Background to the Trial
The Salvation Army have been involved in providing services to New Zealand Thoroughbred Racing (NZTR) for a number of years. This commenced with the appointment of Andrew McKerrow as the Racing Chaplin and was primarily driven by Simon Cooper of NZTR. The relationship was passed on to the RIU when Simon Cooper left NZTR in 2016.
Andrew McKerrow’s work is funded by the Salvation Army and will continue to do so in the future. He has recently been provided with funding to allow him to work fulltime in Racing. His has primarily been involved in thoroughbred racing, examples of his work include support provided around the time of the Ross Doherty and Rebecca Black’s deaths. Andrew McKerrow grief counselled a number of riders following Ross Doherty’s suicide and took the service for Rebecca Black which was held at the Gore Race course. He also played a crucial role with Chris Johnson working on a rehabilitation programme after his drug positive in June 2016. In determining the penalty in that case the Judicial Control Authority discounted the penalty by one month (from three to two months) due to the rehabilitation programme being undertaken under Andrew McKerrow’s guidance.
It is important to acknowledge that the industry does not provide any funding for these services. In addition the industry does not pay for any of the programmes for drug or alcohol rehabilitation that licence holders may undertake. The cost of the programmes is met from the regional DHB budgets.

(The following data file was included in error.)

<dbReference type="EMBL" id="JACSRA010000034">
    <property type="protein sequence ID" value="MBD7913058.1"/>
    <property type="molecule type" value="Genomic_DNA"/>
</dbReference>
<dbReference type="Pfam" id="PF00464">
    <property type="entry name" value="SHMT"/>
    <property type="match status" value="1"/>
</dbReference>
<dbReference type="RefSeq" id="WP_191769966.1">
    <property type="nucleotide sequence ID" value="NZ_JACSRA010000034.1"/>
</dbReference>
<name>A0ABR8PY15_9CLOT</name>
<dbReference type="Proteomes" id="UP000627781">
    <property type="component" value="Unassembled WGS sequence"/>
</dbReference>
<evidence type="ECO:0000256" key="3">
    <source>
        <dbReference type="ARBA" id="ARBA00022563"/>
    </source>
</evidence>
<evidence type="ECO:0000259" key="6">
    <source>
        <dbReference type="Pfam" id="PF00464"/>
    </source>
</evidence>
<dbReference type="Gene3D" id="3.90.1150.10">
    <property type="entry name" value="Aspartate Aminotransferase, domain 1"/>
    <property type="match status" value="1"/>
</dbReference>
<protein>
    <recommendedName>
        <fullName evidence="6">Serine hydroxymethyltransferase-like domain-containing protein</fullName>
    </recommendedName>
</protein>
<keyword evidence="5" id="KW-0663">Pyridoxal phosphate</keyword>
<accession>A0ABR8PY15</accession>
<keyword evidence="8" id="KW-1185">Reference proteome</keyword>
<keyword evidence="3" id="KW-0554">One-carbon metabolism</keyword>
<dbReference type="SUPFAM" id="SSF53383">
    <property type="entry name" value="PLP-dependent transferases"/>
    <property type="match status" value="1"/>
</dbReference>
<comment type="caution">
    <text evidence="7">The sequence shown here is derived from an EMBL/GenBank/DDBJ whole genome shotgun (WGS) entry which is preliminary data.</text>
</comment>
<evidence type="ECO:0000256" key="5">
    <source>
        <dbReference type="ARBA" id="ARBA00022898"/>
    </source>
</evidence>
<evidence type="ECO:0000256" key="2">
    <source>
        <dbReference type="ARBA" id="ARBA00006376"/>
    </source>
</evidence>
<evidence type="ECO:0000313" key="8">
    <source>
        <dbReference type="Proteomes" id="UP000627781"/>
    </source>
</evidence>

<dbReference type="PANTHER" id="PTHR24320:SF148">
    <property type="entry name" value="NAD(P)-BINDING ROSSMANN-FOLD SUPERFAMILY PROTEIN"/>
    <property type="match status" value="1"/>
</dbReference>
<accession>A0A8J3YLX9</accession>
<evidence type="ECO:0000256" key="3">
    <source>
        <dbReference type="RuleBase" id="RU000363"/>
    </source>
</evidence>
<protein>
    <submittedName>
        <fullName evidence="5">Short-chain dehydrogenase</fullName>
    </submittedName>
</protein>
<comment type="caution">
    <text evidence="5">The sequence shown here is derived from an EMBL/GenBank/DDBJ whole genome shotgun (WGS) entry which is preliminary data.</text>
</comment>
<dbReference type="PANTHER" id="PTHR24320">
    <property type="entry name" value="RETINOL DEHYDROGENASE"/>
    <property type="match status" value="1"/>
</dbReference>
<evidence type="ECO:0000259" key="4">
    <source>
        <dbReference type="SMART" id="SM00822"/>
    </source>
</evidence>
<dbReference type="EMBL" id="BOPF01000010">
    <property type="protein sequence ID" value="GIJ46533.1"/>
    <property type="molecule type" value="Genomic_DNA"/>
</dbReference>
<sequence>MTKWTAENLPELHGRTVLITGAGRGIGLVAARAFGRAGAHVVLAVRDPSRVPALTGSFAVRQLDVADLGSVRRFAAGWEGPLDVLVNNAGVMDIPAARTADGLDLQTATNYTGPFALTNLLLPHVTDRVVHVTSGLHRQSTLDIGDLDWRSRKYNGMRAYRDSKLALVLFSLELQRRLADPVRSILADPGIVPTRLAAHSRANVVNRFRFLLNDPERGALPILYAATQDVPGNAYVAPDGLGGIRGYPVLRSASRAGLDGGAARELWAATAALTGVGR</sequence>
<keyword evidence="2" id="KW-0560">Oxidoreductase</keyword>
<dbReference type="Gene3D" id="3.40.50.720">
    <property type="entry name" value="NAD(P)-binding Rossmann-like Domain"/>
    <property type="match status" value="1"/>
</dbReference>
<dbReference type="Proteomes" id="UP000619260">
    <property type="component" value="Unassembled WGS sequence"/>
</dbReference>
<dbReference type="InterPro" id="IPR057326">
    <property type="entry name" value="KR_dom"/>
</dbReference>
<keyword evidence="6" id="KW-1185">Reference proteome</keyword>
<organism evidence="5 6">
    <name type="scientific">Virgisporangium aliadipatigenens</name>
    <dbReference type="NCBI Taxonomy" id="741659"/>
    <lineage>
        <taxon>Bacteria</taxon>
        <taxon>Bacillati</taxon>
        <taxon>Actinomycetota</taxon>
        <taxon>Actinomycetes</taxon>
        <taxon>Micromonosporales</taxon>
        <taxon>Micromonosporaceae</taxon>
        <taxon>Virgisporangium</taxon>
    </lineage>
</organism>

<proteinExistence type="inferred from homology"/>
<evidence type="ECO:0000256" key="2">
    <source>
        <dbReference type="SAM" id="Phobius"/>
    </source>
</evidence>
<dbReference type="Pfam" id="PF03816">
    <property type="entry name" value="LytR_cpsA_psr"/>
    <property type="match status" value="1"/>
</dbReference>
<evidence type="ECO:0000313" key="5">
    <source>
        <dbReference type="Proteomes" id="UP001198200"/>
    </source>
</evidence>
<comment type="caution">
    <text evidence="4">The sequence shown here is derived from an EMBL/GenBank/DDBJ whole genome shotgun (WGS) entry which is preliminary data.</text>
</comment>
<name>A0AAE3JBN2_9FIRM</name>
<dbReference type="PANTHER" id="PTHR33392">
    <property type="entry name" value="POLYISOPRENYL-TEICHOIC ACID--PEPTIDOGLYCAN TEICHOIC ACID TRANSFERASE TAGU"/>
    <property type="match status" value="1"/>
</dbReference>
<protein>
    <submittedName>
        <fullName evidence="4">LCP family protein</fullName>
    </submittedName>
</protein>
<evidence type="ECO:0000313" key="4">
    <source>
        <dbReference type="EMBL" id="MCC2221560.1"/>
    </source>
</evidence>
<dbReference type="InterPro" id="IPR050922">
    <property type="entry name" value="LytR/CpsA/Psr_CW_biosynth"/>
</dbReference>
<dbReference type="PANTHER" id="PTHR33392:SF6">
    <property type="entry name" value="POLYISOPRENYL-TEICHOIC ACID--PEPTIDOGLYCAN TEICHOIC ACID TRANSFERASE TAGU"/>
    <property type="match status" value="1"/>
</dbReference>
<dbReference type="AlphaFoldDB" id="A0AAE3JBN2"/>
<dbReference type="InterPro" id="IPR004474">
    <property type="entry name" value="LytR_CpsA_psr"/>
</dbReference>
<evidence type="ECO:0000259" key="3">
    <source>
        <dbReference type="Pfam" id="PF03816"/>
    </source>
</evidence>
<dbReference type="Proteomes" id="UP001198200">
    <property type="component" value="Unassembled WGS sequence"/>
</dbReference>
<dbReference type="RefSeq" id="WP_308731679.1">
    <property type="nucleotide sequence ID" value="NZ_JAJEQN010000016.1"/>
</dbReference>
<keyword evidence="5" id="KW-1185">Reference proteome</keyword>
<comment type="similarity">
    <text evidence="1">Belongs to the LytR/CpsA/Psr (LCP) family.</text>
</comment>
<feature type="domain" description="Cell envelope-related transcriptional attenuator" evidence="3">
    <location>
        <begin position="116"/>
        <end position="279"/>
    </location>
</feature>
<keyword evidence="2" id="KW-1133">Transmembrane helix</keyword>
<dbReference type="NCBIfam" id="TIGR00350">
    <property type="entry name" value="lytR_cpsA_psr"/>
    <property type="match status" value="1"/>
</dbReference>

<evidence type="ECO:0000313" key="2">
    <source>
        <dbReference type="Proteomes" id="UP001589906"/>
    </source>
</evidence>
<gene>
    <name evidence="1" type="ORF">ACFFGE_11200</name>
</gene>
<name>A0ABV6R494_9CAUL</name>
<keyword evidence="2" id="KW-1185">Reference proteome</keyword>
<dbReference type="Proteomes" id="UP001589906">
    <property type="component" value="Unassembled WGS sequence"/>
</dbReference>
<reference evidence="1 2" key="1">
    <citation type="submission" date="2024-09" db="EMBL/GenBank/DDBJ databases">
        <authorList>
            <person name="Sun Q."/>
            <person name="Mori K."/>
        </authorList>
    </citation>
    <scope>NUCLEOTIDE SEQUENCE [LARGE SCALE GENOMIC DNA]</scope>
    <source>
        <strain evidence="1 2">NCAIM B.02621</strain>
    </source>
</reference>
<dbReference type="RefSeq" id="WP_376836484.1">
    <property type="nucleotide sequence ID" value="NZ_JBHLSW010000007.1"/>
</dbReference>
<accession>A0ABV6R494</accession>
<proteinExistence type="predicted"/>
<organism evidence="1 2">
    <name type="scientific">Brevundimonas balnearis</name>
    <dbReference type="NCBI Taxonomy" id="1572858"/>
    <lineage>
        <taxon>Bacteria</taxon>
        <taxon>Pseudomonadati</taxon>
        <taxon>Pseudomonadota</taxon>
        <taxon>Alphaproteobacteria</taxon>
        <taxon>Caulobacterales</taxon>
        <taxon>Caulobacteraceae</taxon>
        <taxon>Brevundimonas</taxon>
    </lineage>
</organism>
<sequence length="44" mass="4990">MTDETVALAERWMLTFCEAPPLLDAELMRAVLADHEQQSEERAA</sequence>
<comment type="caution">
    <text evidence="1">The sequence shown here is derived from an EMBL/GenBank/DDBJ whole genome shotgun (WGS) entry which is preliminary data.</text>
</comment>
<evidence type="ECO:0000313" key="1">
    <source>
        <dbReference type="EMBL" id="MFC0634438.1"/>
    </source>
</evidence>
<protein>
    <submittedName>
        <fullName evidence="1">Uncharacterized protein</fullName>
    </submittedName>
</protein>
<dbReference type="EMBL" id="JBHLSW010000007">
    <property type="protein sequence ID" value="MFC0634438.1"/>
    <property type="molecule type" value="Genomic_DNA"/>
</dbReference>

The Salvation Army is not in a position to expand its support to the industry throughout the country so the RIU and Salvation Army have been involved in discussions on how to replicate the success in Canterbury throughout the rest of New Zealand. Attached to this letter is a brief background paper setting out the need for the industry to have a strategy addressing drugs and alcohol dependency and problem gambling.
As a result of the discussions with the Salvation Army a twelve month trial has been devised which, while it will be primarily based in the Waikato/Auckland region will be able to address issues in other parts of the country during its operation. The trial will be funded by the NZRB.
The Details of the Trial
The trial requires the appointment of a full time case worker to provide the following services
• Education for employers, employees, Stable Hands, Dog Handlers, Junior Drivers and Apprentices.
• Advice and Education for Trainers, Club and RIU staff.
• One on one support and advice for participants with Drug, Alcohol and Gambling dependency issues.
• Alcohol and Drug dependency assessment for those returning positive tests.
• Referral to an appropriate level of treatment that meets the individuals need. Taking the person through the agreed treatment programme.
• Aftercare and follow up after the treatment has been concluded.
• Referral to Chaplaincy support if required.
• Assessment and advice where people with a history of Alcohol and Drug dependency wish to re-enter the industry.
The Next Steps
The Salvation Army is seeking a person to carry out the role of Case Worker based in the Waikato. The specific qualifications are that the person needs to be DAPAANZ registered or a registered health professional.